Kandis Williams’ Idea Map reads like a sociological mapping exercise in the political, economic, and cultural preconditions of the fuccboi. In case one is needed, a basic definition of the fuccboi is a cis-man, typically heterosexual, who overtly performs societal conformity in order to exploit others for either sexual satisfaction or social capital.
Like the field notes of an anthropologist, Williams scratches out observations like ‘groupthinking’ and ‘promiscuity’ and connects them to concepts like ‘time = acceleration,’ as if she is charting out a fuccboi law of physics (our online hyper-connectivity being the force that intensifies the rate and conditions under which we interact with others, i.e. acceleration.)
Notebook xeroxes and photographs of a mapping exercise drawn on the surface of an empty bed—a commentary on intimacy, or lack-there-of—conjures up the meme image of a strung-out Charlie Day from Always Sunny in Philadelphia lecturing against a wall of evidence substantiating an obsessive theory: this reader is trying to crack the case of the fuccboi.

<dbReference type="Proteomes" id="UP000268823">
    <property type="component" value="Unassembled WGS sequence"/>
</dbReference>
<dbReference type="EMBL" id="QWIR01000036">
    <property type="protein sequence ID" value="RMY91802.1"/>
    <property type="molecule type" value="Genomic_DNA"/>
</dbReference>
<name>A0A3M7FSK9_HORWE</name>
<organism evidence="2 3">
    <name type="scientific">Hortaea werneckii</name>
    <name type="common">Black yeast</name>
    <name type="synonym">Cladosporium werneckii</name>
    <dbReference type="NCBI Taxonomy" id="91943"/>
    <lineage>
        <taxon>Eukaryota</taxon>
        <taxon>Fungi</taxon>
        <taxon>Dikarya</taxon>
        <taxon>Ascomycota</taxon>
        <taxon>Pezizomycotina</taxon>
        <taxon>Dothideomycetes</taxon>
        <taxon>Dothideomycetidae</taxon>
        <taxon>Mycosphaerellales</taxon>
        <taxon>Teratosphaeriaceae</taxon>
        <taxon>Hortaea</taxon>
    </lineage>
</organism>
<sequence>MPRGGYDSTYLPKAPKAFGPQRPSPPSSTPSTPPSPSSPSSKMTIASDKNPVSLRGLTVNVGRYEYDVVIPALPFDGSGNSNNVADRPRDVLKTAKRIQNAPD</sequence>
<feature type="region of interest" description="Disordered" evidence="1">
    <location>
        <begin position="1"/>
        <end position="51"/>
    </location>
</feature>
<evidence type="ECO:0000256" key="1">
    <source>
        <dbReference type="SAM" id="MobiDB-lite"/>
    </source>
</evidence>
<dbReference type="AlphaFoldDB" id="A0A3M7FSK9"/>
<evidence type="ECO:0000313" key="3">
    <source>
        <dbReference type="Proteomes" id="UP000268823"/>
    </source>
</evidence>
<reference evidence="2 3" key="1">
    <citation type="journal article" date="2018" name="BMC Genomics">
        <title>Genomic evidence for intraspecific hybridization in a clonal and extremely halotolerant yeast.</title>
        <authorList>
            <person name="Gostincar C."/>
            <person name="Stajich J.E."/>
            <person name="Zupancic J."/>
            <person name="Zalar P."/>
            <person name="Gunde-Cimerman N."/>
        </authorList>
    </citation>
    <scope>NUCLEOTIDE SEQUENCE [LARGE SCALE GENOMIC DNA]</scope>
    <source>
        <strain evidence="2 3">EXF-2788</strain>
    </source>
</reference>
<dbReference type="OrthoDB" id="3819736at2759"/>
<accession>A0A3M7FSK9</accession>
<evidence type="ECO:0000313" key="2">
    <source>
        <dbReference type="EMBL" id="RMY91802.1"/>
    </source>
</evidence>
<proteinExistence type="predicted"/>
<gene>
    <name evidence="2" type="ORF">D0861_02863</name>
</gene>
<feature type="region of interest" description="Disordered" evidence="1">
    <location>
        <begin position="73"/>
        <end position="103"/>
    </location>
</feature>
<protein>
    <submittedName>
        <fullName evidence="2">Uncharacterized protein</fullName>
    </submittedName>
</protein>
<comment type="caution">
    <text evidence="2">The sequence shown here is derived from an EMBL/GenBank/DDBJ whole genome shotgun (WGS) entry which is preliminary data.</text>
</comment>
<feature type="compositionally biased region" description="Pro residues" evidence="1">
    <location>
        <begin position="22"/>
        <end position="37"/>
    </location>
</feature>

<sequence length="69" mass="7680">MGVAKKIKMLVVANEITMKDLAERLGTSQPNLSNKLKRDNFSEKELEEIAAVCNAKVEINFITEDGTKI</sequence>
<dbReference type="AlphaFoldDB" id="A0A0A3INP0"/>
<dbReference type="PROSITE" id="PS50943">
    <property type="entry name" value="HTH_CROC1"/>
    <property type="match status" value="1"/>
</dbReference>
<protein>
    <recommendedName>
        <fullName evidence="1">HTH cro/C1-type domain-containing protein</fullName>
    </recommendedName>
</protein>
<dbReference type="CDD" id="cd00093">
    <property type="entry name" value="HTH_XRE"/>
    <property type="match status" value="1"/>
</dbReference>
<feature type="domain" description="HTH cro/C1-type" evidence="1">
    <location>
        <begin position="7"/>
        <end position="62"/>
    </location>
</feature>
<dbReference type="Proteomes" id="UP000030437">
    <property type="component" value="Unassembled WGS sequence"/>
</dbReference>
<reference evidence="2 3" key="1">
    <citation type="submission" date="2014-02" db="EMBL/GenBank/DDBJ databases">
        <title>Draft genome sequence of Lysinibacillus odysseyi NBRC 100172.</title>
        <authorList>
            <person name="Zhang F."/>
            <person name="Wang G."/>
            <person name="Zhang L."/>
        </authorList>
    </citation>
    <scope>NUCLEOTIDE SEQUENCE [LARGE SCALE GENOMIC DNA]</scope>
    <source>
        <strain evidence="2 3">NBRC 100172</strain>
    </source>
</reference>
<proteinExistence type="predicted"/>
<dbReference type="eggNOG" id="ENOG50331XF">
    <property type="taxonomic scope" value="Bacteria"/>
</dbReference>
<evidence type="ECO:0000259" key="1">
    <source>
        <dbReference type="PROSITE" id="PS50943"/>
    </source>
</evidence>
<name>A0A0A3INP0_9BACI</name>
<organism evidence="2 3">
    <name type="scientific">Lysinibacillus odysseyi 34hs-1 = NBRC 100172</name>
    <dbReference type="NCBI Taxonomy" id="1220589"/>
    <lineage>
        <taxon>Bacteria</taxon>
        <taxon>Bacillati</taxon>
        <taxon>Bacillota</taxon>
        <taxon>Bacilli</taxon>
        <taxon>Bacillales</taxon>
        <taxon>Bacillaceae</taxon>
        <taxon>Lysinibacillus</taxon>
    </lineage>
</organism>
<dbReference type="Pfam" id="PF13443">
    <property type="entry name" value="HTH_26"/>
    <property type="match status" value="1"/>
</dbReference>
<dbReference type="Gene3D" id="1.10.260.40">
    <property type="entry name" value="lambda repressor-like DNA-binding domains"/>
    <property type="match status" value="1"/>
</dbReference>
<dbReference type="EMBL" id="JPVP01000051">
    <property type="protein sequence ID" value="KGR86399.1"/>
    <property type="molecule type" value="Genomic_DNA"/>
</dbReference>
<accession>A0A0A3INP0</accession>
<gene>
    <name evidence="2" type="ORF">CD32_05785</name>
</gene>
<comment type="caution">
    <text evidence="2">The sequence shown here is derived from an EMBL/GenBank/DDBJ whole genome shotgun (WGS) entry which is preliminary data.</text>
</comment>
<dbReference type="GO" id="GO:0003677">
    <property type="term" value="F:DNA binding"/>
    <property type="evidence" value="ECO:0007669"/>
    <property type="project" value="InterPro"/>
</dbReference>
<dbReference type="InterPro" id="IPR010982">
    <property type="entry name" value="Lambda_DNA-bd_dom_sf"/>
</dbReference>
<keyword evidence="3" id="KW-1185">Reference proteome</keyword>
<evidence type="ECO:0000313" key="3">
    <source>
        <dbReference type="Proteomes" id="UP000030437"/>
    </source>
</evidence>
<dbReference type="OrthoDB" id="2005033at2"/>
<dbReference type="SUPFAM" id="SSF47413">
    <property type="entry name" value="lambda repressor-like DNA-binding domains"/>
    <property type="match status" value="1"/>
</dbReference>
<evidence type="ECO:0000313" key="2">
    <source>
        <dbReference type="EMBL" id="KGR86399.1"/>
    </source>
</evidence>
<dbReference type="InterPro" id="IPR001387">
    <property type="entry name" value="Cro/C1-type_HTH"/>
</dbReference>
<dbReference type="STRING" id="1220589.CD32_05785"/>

Idea Map is ultimately more of a proposition or a framework for a conversation than a conclusive report. The reader is invited to consider the author’s own theoretical dissections alongside excerpts of cultural criticism and market research on a range of interrelated topics, from the socio-economics of emotional capitalism to the manipulation of emotional affect to promote online content.
Williams’ thesis, however, is clear: fuccbois are the result of online platforms which have transformed social interactions, be they platonic or romantic, into products for mass consumption at the expense of authentic emotional responses and intimacies.